Fetal Concerns Panel
Summary and Pricing
Test MethodExome Sequencing with CNV Detection
|Test Code||Test Copy Genes||Gene CPT Codes Copy CPT Codes|
|4777||BRAF||81406,81479||Order Options and Pricing|
|Test Code||Test Copy Genes||Panel CPT Code||Gene CPT Codes Copy CPT Code||Base Price|
|4777||Genes x (40)||81479||81404, 81405, 81406, 81407, 81479||$890||Order Options and Pricing|
We are happy to accommodate requests for testing single genes in this panel or a subset of these genes. The price will remain the list price. If desired, free reflex testing to remaining genes on panel is available. Alternatively, a single gene or subset of genes can also be ordered via our PGxome Custom Panel tool.
An additional 25% charge will be applied to STAT orders. STAT orders are prioritized throughout the testing process.
18 days on average for standard orders or 14 days on average for STAT orders.
Once a specimen has started the testing process in our lab, the most accurate prediction of TAT will be displayed in the myPrevent portal as an Estimated Report Date (ERD) range. We calculate the ERD for each specimen as testing progresses; therefore the ERD range may differ from our published average TAT. View more about turnaround times here.
For ordering sequencing of targeted known variants, go to our Targeted Variants page.
Clinical Features and Genetics
Miscarriage, the spontaneous loss of pregnancy before the fetus has reached viability, occurs in 15% of clinically recognized pregnancies, but is estimated to be 4 to 5 times more frequent when preclinical losses are considered. Approximately 1 in 4 women will experience a miscarriage in her lifetime (van den Berg et al. 2012; Hardy and Hardy 2015). Risk factors associated with miscarriage include increased maternal age, previous miscarriage, infertility or assisted reproduction, low body mass index, increased alcohol consumption, stress, and increased paternal age (Maconochie et al. 2007). In at least 50% of miscarriages, a chromosomal imbalance can be detected (van den Berg et al. 2012; Sahoo et al. 2016).
Stillbirth is defined as fetal death at or after 20 weeks of gestation and occurs in approximately 1 in 160 pregnancies in the United States. Stillbirth is the most common adverse outcome of pregnancy with approximately 2.64 million stillbirths occurring worldwide in 2009 (Wou et al. 2014). In 2013, there were more stillbirths than neonatal deaths in the United States (MacDorman and Gregory 2015). Stillbirths are more common in non-Hispanic black women, teenagers, women 35 years or over, pregnancies with male fetuses, and in pregnancies with multiple fetuses. Other maternal risk factors include obesity, smoking, hypertension, diabetes, and prior stillbirth or miscarriage (MacDorman and Gregory 2015). The main known causes of stillbirth are obstetric conditions, placental factors (including abruptio placentae), infection, and fetal malformations, including intrauterine growth restriction (IUGR). However, in more than 25% of instances, the reason for the stillbirth is unknown (The Stillbirth Collaborative Research Writing Group 2011; Wou et al. 2014). It has been estimated that 25% of stillbirths can be attributed to genetic etiologies (Wapner 2010). Moreover, a recent study of nearly 3,000 stillbirths conducted by the Wisconsin Stillbirth Service Program (WiSSP), found that at least one minor anomaly is present in the majority of stillbirths and that the presence of minor anomalies is correlated with the presence of at least one major anomaly (McPherson and Cold 2016). In addition, another study from the WiSSP suggested that genetic causes may be more common with recurrent stillbirths (McPherson 2016).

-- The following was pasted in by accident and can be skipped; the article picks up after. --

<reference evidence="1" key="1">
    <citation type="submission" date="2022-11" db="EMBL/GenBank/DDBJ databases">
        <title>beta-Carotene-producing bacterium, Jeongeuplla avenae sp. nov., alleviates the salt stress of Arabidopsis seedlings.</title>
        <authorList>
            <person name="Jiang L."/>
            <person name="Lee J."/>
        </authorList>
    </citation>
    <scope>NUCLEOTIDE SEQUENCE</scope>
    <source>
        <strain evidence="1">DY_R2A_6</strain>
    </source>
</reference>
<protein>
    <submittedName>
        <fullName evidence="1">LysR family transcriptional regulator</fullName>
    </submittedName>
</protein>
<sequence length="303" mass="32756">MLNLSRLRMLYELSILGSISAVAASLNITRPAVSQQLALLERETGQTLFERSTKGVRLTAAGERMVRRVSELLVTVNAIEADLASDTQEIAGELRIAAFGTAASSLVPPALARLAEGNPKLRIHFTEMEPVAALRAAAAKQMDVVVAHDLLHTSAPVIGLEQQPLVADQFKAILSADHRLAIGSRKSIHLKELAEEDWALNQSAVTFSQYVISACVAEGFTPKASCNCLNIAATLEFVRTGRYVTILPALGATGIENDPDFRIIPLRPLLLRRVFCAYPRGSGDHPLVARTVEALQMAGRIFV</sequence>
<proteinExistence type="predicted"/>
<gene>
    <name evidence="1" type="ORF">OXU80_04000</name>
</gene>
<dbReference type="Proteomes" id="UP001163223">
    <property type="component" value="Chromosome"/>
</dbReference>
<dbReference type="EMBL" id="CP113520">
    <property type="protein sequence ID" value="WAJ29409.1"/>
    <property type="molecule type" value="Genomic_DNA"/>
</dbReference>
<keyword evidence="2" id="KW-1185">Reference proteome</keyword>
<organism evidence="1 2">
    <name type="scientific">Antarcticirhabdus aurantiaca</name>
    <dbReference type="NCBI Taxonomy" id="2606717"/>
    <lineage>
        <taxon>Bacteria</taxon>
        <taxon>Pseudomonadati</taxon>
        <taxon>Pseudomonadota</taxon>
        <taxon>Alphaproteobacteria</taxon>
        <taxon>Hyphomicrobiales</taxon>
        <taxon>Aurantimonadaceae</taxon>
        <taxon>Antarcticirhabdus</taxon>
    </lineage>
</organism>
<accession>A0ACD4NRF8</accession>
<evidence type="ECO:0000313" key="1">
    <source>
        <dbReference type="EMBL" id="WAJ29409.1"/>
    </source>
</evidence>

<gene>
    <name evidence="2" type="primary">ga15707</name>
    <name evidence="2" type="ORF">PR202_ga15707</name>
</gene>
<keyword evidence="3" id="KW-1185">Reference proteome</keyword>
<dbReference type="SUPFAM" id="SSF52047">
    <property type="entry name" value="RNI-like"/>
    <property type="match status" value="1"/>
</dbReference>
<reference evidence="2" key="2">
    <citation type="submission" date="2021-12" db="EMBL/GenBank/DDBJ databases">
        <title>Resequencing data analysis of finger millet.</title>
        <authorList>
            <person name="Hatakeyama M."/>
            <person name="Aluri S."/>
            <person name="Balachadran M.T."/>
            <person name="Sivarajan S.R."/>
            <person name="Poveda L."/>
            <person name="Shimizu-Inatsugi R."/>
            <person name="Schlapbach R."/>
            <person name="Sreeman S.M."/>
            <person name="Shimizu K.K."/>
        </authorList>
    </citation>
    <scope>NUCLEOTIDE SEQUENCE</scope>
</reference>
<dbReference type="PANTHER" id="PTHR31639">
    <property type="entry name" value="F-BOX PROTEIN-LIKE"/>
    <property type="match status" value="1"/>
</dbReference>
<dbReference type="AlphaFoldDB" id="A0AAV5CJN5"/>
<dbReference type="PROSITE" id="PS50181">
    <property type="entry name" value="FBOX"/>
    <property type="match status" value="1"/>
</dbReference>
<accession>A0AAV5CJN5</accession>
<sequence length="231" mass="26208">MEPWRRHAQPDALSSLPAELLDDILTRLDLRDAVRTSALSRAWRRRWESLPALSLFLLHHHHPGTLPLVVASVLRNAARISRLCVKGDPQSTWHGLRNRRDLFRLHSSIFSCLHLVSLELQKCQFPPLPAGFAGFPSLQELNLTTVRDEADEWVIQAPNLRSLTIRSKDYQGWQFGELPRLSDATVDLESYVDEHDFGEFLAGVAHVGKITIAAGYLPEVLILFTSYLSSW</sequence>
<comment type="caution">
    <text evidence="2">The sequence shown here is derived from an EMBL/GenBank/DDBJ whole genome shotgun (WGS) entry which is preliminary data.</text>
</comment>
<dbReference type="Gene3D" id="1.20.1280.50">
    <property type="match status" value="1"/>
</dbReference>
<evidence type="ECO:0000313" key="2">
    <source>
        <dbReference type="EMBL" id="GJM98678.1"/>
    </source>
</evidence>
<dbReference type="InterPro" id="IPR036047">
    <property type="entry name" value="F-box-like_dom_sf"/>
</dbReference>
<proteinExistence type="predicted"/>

Neonatal death is defined as the death of an infant within the first 28 days of life. It is estimated that there are approximately 4 million neonatal deaths annually worldwide and that these deaths account for 40% of deaths of children under 5 years of age (Jehan et al. 2009). There were nearly 16,000 neonatal deaths in the United States in 2013 (MacDorman and Gregory 2015). Risk factors for neonatal death are similar to those for stillbirth (Mathews and MacDorman 2010; MacDorman and Gregory 2015). The leading causes of neonatal death are congenital anomalies including chromosome abnormalities (Mathews and MacDorman 2010).
There are two major categories of genetic etiology for miscarriage, stillbirth, and neonatal death: chromosome abnormalities including triploidy, common aneuploidies (chromosomes 13, 18, 21, and X), and other chromosomal imbalances (Wapner 2010), and single gene disorders, including, but not limited to, fetal akinesia syndrome, metabolic disorders, glycogen storage disorders, Noonan syndrome, and sudden cardiac death disorders (Wapner 2010; McPherson and Cold 2016; Sahoo et al. 2016). To date, chromosome abnormalities have been reported to be the most common, affecting at least 50% of miscarriages and 6% to 17% of stillbirths (Wapner 2010; Reddy et al. 2012; van den Berg et al. 2012; Sahoo et al. 2016). Chromosomal microarray (CMA) testing has been suggested as a first line test in both miscarriages and stillbirths because it does not require growing cells, as karyotyping does, and it will also detect submicroscopic imbalances (Reddy et al. 2012; ACOG 2013; Sahoo et al. 2016). No comprehensive studies have been conducted to determine the incidence of single gene disorders among miscarriages, stillbirths, or neonatal deaths without chromosome abnormalities.